Don’t believe the vendor hype surrounding the convergence of voice and data services into a single network, particularly for new sites – because in reality the technology is not ready, according to one user who has considered all the options.
Speaking at Gartner Inc.’s “Networking Beyond the Enterprise” conference here this week, Robert Krestakos, director of the business technology group at office furniture manufacturer Steelcase Inc., said the company decided to opt for traditional voice and data networks at one of its new facilities.
“We did the analysis 8 months ago, and we chose not to go for convergence because the technology was not ready at that time,” he said. Krestakos said Steelcase, which is based in Grand Rapids, Mich., and has 50 manufacturing plants and 20,000 employees in 15 countries, did not believe the benefits of a converged network would outweigh the additional management requirements.
He explained: “It was not clear that voice over IP was going to be a good deal. What happens when the power goes down? There would be the additional cost of having UPS [uninterruptible power supply] systems in every wiring closet.”
Although he acknowledged that the technology is rapidly advancing and that the market may have changed since Steelcase originally evaluated vendor offerings, Krestakos believes that there is still value in using tried and tested products.
“Dedicated voice networks are going to be around for a while, so why take it out?” he said.
Krestakos’ comments echoed those of Bob Hafner, a Gartner vice president and research area director, who said a number of factors would delay the widespread implementation of end-to-end converged networks until after 2006.
He said that despite the introduction of fiber optics everywhere in the WAN, which Gartner considers a step towards convergence, the bundling of data and voice services from service providers at lower cost would delay the implementation of complete convergence. The appearance of lower-cost Ethernet metropolitan-area networks and the reduction in long-distance phone costs are stalling voice-over-packet networks.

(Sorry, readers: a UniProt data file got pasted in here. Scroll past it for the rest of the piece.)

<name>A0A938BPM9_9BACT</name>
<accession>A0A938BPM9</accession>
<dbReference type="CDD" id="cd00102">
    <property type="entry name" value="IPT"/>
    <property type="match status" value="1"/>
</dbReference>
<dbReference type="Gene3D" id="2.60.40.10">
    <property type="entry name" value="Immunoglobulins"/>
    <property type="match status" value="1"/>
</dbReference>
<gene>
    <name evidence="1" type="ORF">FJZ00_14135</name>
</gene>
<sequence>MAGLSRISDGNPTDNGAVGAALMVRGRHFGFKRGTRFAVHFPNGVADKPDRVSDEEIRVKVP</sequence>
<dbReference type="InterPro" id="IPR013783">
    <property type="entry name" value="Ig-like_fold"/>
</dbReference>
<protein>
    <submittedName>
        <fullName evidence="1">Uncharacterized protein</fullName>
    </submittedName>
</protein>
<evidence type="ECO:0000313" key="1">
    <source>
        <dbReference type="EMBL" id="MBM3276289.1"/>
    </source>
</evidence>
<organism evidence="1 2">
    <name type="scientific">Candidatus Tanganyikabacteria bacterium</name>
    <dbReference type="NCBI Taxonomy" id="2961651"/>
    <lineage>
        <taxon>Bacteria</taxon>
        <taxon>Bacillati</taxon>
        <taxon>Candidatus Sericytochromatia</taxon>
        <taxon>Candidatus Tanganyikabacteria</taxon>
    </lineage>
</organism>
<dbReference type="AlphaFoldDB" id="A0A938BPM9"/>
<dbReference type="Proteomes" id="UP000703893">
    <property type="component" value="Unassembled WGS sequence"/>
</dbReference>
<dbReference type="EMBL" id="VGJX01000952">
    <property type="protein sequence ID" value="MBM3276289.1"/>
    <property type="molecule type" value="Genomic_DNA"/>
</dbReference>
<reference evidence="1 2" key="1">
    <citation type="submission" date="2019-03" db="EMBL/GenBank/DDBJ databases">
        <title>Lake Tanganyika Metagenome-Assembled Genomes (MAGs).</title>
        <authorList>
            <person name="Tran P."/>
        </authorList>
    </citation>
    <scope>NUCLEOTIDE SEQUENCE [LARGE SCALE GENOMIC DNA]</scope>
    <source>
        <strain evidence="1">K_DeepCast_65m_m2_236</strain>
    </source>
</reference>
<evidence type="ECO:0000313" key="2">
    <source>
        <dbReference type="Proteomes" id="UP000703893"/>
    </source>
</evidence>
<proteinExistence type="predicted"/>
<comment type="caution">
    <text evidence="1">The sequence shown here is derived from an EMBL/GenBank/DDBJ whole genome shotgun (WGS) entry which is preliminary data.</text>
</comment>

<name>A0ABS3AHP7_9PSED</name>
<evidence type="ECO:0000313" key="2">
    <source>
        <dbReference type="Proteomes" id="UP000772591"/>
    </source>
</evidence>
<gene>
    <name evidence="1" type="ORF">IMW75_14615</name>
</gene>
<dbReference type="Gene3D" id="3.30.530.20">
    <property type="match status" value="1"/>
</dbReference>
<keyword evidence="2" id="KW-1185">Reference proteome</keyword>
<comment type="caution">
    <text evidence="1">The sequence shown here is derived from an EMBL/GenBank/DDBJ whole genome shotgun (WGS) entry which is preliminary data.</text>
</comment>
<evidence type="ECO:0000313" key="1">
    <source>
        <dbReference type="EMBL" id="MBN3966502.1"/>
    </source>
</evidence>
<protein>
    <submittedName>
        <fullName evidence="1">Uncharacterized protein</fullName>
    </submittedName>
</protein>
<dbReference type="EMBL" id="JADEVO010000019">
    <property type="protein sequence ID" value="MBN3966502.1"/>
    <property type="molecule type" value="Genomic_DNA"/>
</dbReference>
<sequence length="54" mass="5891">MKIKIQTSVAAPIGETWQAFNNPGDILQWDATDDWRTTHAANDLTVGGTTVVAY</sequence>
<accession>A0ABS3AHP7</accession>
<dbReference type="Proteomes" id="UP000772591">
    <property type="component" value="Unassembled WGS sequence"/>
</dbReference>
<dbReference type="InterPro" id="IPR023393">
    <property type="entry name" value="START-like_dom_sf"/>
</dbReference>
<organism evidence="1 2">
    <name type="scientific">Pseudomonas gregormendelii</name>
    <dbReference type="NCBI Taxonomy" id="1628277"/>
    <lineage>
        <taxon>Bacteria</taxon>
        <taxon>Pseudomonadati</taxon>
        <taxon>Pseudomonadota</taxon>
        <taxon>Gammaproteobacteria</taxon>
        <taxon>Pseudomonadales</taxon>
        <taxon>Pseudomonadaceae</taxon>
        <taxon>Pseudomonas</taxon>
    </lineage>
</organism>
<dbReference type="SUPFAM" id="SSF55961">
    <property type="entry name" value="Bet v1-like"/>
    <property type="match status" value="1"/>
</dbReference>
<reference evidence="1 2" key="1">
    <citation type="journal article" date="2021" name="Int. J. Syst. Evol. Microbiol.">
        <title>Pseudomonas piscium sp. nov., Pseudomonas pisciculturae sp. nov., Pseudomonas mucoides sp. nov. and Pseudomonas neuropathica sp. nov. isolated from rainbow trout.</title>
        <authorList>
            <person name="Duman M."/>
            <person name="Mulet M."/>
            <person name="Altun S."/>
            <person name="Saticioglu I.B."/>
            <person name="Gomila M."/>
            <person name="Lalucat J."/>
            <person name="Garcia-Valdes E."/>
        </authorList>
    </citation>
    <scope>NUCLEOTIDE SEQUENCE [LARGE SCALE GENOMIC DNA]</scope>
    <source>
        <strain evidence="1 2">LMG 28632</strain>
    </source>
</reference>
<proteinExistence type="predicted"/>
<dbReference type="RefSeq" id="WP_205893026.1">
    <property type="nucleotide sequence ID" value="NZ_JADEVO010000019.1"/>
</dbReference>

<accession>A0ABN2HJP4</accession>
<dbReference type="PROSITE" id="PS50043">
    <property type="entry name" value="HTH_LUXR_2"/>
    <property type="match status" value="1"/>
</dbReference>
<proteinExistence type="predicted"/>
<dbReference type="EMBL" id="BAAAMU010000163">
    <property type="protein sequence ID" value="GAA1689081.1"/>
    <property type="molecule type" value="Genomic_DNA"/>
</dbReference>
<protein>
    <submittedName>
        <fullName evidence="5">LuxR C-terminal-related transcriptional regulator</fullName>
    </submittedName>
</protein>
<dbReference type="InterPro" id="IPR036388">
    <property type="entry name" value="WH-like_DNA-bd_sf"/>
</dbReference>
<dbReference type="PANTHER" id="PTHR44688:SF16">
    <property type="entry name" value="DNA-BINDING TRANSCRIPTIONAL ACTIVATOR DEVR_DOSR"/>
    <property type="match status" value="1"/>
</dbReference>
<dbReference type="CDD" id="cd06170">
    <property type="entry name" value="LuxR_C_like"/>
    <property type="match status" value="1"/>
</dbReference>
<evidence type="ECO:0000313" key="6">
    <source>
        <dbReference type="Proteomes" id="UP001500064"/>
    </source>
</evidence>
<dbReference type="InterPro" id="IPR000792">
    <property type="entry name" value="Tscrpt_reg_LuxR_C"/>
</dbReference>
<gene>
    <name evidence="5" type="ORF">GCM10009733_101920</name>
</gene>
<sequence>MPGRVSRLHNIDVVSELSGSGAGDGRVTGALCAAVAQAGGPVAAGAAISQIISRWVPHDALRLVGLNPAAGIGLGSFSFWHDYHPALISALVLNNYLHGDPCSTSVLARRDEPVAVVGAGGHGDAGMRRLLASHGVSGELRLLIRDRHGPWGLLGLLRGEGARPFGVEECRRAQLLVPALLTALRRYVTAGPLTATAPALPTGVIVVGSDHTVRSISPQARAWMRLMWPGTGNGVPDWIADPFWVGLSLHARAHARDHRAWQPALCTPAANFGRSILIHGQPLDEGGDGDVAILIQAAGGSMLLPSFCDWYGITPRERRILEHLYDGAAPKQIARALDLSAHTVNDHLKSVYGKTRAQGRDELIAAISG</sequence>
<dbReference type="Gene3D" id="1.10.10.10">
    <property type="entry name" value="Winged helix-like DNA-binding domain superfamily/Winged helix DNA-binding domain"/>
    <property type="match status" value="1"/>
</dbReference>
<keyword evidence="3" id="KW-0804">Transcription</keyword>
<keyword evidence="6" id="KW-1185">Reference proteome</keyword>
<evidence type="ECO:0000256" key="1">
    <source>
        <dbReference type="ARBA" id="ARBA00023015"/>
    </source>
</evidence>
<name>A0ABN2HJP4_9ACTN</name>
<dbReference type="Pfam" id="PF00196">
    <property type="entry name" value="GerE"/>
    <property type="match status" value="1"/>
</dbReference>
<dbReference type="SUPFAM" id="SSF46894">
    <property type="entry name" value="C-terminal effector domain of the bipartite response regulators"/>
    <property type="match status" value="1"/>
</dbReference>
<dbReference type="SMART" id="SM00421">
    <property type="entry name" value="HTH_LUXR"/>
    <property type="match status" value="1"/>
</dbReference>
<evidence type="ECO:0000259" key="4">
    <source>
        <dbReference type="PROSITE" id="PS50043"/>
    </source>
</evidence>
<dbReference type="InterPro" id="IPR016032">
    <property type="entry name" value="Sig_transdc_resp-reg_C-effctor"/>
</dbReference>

Hafner also warned that users may not see immediate benefits from replacing traditional PBXs with voice-over-IP systems because the two technologies currently offer similar performance levels. “Are you going to pull out what you had and put in voice over IP to do what you were getting [from traditional PBX systems]? You have to think about when it’s time for you to move.”
Elsewhere at the conference, Gartner analysts said Ethernet would emerge as the standard access technology by 2006 and that its use in WANs and metropolitan-area networks would blur the traditional demarcation line between WANs and LANs.
According to Gartner, Ethernet-based services will offer up to a 100 times cost improvement over traditional WAN offerings. The firm predicts that by 2005, more than 30 per cent of high-speed WAN data services will be delivered over Ethernet. The casualties will be frame relay and high-speed SONET, said Mark Fabbi, a Gartner vice-president and research director.
Fabbi believes Ethernet will successfully move beyond LANs, because the cost of Ethernet will continue to decline 35 percent year over year, as it has over the past 15 years, and because its speed quadruples every 12 months.
“There will no longer be LANs and WANs. It will be Ethernet in and Ethernet out,” he said. Typical applications could be network storage and bandwidth on demand.